POL Government Special Projects Portland CAN! Food Choices
Food Choices: Maximizing Milk's Mileage - July 24, 2012
Bookmark and Share

reaching into the fridgeMilk is easy: one sniff, and you know it’s expired. Other dairy products, though, are less cut-and-dry. Do I need to toss out my whole block of pepperjack for one spot of blue fuzz? When should I start worrying about my cottage cheese? And what, exactly, does bad butter taste like?

This uncertainty leads to food waste, either because we buy too much — not realizing how quickly it will spoil — or because we throw away food before its time. Waste is a huge problem for our climate, so knowing how to store dairy products is an easy and valuable tool in our efforts against global weirding.

Luckily, the folks at The Oregonian’s FOODday ran a piece a while back that demystifies the ins-and-outs of milk product spoilage. Apart from some common-sense guidelines about keeping dairy (your refrigerator should be at or below 40 degrees Fahrenheit; don’t let milk items warm before storing them), they have an excellent array of tips for products where the ‘sniff test’ doesn’t cut it. Check out the article for the full list, but here are a few handy rules of thumb:

  • Mold: If you see mold on your sour cream, yogurt, cottage cheese, cream cheese, or any variety of soft cheese, discard immediately — mold spreads quickly through these products. If fuzzy spots appear on a hard cheese (such as cheddar), it’s okay to just cut off the affected area. (If the color or texture of the cheese looks off, though, that means the mold has worked its way through the whole block and it’s time  for the city's green compost  bin.)
  • Keep time: Cottage cheese will keep around 5 days, cream 1 week, yogurt 1-2 weeks, and sour cream 2-3 weeks.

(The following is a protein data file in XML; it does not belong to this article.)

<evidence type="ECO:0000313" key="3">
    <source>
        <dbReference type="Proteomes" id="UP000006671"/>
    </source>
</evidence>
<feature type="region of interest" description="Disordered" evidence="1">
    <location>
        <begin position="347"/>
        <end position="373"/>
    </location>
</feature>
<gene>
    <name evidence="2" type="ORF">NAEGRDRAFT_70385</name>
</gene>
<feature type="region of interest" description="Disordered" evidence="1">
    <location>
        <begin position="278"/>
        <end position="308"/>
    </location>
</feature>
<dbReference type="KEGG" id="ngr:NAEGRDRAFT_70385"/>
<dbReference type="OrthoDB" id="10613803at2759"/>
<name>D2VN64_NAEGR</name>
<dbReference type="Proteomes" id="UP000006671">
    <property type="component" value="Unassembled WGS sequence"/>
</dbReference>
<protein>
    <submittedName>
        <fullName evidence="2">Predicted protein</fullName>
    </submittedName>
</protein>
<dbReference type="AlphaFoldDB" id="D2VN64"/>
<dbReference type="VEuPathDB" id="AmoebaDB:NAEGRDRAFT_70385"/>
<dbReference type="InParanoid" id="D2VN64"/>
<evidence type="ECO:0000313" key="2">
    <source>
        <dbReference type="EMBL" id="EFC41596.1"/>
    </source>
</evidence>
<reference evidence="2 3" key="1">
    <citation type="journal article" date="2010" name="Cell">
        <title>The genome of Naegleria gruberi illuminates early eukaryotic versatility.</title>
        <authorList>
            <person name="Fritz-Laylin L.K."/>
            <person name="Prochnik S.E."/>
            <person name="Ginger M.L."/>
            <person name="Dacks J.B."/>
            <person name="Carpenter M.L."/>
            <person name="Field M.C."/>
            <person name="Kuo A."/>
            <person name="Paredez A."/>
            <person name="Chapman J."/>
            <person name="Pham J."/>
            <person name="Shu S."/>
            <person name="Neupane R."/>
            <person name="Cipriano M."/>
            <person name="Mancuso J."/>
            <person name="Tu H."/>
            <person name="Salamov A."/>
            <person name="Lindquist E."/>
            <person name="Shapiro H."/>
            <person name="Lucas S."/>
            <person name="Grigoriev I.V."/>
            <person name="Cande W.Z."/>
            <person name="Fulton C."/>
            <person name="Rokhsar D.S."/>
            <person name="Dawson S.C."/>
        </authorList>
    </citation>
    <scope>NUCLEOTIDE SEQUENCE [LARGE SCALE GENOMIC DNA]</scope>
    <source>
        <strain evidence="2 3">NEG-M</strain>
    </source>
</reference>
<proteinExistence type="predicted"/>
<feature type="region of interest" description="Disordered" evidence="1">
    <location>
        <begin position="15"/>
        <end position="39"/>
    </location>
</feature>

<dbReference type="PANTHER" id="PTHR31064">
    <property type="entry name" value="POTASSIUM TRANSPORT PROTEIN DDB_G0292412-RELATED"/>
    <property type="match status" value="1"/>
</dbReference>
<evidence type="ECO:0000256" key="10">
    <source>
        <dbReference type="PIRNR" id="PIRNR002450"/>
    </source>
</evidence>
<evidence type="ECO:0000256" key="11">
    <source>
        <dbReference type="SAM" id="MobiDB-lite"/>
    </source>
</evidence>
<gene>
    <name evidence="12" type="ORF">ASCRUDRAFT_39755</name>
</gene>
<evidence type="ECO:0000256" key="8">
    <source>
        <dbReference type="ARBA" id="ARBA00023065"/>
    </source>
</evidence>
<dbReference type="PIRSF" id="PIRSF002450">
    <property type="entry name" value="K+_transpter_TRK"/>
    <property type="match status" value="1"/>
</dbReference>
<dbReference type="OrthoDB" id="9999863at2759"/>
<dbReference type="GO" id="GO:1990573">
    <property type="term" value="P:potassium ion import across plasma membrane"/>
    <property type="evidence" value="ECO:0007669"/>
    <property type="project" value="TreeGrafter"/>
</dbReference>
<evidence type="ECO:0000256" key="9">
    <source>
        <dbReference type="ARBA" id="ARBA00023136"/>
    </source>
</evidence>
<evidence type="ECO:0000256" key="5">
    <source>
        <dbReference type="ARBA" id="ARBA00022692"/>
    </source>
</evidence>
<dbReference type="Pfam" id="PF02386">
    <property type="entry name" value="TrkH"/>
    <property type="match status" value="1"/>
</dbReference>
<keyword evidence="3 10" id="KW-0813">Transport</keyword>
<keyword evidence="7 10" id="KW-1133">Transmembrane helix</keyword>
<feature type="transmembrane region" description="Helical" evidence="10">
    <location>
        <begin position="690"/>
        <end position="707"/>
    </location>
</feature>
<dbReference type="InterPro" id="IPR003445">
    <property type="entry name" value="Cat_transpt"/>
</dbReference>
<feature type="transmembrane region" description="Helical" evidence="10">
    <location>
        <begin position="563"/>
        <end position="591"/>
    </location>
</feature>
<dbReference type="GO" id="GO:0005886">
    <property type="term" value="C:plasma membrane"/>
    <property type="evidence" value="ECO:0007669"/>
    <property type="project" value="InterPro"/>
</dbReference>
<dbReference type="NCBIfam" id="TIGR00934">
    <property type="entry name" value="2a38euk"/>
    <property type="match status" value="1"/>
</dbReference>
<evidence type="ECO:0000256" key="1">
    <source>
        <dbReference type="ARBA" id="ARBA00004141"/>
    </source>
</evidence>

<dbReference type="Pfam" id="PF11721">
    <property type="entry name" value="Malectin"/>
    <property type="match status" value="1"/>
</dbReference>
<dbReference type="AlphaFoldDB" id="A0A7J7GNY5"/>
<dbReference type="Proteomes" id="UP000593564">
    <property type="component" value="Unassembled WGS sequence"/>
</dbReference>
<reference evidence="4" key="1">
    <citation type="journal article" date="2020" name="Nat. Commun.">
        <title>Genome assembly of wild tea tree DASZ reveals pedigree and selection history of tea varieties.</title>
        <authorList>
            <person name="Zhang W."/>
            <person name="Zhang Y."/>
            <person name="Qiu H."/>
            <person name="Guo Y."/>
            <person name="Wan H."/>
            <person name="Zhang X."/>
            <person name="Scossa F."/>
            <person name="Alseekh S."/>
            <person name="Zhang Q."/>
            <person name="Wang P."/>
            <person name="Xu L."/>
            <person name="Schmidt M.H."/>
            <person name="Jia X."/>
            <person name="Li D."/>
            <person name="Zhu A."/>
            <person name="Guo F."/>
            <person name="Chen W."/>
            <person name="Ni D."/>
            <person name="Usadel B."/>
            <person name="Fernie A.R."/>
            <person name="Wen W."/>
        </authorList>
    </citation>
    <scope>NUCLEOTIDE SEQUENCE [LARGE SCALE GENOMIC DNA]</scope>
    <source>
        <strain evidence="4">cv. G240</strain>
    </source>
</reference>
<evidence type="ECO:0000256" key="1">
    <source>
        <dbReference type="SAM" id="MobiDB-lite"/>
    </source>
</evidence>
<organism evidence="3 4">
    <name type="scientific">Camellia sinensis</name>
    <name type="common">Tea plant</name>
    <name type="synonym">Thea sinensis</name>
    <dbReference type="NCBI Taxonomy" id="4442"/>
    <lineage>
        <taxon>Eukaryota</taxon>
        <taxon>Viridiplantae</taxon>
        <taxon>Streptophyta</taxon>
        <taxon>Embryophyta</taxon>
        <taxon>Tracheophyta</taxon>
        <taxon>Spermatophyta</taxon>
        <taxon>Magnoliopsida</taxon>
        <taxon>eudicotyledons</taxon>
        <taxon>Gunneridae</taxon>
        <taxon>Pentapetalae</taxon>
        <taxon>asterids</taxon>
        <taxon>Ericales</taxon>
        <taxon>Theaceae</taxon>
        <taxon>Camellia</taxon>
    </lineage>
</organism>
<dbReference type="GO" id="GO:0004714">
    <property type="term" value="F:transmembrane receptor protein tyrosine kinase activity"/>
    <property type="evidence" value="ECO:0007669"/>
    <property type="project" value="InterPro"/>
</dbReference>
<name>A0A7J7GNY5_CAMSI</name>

• Freezing is an excellent option for butter, buttermilk, cream, whipped cream cheese, and yogurt. Brick cream cheese, cottage cheese, and firm cheeses can be frozen, too, but their textures might be slightly altered by the cold. Soft cream cheese and sour cream should not be frozen.
  • Taste test: Spoiled buttermilk might taste bitter. Spoiled yogurt might taste yeasty. Spoiled butter might taste strong or rancid.

Food Choices

Food Choices icon

Facebook icon   twitter icon   RSS Icon
Food Choice Articles
Pickin' Time | Climate Action Now | Food Choices - Tips for picking when the produce is prime
The Food "Dating Game" | Climate Action Now | Food Choices - Dates and your food. Are they fresh enough for a healthy relationship?
Still Tasty After All These Years | Climate Action Now | Food Choices - Find answers to common food freshness and storage questions to reduce your food waste
Food Choices: Think. Eat. Save. - U.N. recognizes the City of Portland and the global food waste problem
Food Choices: Cranberry Chat - Holiday side dishes that matter
Food Choices: Face the Food Waste Facts with Infographics - Food waste is huge no matter how you look at it
Food Choices: Maximizing Milk's Mileage - Handy tips for safely storing dairy products
Food Choices: What's in a Name? - The truth behind food labeling
Food Choices: Taking Meat Off the Table - Helpful tips for reducing your consumption of meat
Food Choices: Grow your own! - Cut down on your carbon emissions by raising your own food at home
Food Choices: Keep it Fresh - How to Store Food Properly - Tips to help maximize the life of your vegetables and prevent food waste
Food Choices: What You Eat Affects the Climate - Choosing less meat and dairy can help shrink your carbon footprint
Food Choices: Mind Your Peas – Here’s Some Clues - How food waste contributes to climate change
Food Choices: Readin’, Writin’, and Wastin’ - What smart schools are doing to decrease food waste from school lunch.
Food Choices: Pesticides on Your Plate - Explore the link between the chemicals we use on our food and climate change.
Food Choices: Chew on this! - Making the choice to be a conscientious eater, even just one day a week, can make a major difference.